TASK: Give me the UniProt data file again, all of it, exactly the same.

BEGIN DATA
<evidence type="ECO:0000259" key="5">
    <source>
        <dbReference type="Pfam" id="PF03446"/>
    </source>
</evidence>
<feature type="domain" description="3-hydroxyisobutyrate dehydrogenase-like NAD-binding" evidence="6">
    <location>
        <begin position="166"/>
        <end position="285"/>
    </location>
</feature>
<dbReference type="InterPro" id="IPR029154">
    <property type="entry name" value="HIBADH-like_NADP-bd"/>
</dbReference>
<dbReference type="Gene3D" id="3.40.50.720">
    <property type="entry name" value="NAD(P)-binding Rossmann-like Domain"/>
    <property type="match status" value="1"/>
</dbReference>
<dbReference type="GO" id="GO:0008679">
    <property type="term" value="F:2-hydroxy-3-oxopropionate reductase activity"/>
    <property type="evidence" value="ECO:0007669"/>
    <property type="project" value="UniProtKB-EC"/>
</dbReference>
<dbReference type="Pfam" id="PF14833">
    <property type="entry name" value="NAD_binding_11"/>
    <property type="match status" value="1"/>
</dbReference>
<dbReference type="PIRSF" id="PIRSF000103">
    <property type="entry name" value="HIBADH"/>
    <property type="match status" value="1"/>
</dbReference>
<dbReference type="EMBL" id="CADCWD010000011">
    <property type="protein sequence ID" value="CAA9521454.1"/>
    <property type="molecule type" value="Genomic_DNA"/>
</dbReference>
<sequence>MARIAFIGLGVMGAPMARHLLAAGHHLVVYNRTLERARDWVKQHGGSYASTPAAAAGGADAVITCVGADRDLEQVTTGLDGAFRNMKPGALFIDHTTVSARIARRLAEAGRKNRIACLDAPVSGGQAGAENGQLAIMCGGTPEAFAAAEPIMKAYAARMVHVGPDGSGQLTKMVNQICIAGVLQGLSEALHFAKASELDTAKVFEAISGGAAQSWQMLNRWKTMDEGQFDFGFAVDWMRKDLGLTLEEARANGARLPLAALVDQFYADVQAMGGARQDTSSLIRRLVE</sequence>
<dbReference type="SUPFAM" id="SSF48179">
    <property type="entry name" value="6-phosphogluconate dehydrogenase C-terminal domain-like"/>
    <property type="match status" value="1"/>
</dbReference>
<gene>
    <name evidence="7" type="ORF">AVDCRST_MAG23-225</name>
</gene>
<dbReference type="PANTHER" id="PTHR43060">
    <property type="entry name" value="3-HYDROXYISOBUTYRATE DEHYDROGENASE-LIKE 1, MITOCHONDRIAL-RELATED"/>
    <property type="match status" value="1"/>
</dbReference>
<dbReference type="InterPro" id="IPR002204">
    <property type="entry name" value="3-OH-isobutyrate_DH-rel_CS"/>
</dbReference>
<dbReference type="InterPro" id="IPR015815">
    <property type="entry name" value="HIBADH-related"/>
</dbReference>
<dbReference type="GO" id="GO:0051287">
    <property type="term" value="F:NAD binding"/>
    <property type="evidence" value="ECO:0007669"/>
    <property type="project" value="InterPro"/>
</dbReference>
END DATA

<evidence type="ECO:0000259" key="5">
    <source>
        <dbReference type="Pfam" id="PF03446"/>
    </source>
</evidence>
<feature type="domain" description="3-hydroxyisobutyrate dehydrogenase-like NAD-binding" evidence="6">
    <location>
        <begin position="166"/>
        <end position="285"/>
    </location>
</feature>
<dbReference type="InterPro" id="IPR029154">
    <property type="entry name" value="HIBADH-like_NADP-bd"/>
</dbReference>
<dbReference type="Gene3D" id="3.40.50.720">
    <property type="entry name" value="NAD(P)-binding Rossmann-like Domain"/>
    <property type="match status" value="1"/>
</dbReference>
<dbReference type="GO" id="GO:0008679">
    <property type="term" value="F:2-hydroxy-3-oxopropionate reductase activity"/>
    <property type="evidence" value="ECO:0007669"/>
    <property type="project" value="UniProtKB-EC"/>
</dbReference>
<dbReference type="Pfam" id="PF14833">
    <property type="entry name" value="NAD_binding_11"/>
    <property type="match status" value="1"/>
</dbReference>
<dbReference type="PIRSF" id="PIRSF000103">
    <property type="entry name" value="HIBADH"/>
    <property type="match status" value="1"/>
</dbReference>
<dbReference type="EMBL" id="CADCWD010000011">
    <property type="protein sequence ID" value="CAA9521454.1"/>
    <property type="molecule type" value="Genomic_DNA"/>
</dbReference>
<sequence>MARIAFIGLGVMGAPMARHLLAAGHHLVVYNRTLERARDWVKQHGGSYASTPAAAAGGADAVITCVGADRDLEQVTTGLDGAFRNMKPGALFIDHTTVSARIARRLAEAGRKNRIACLDAPVSGGQAGAENGQLAIMCGGTPEAFAAAEPIMKAYAARMVHVGPDGSGQLTKMVNQICIAGVLQGLSEALHFAKASELDTAKVFEAISGGAAQSWQMLNRWKTMDEGQFDFGFAVDWMRKDLGLTLEEARANGARLPLAALVDQFYADVQAMGGARQDTSSLIRRLVE</sequence>
<dbReference type="SUPFAM" id="SSF48179">
    <property type="entry name" value="6-phosphogluconate dehydrogenase C-terminal domain-like"/>
    <property type="match status" value="1"/>
</dbReference>
<gene>
    <name evidence="7" type="ORF">AVDCRST_MAG23-225</name>
</gene>
<dbReference type="PANTHER" id="PTHR43060">
    <property type="entry name" value="3-HYDROXYISOBUTYRATE DEHYDROGENASE-LIKE 1, MITOCHONDRIAL-RELATED"/>
    <property type="match status" value="1"/>
</dbReference>
<dbReference type="InterPro" id="IPR002204">
    <property type="entry name" value="3-OH-isobutyrate_DH-rel_CS"/>
</dbReference>
<dbReference type="InterPro" id="IPR015815">
    <property type="entry name" value="HIBADH-related"/>
</dbReference>
<dbReference type="GO" id="GO:0051287">
    <property type="term" value="F:NAD binding"/>
    <property type="evidence" value="ECO:0007669"/>
    <property type="project" value="InterPro"/>
</dbReference>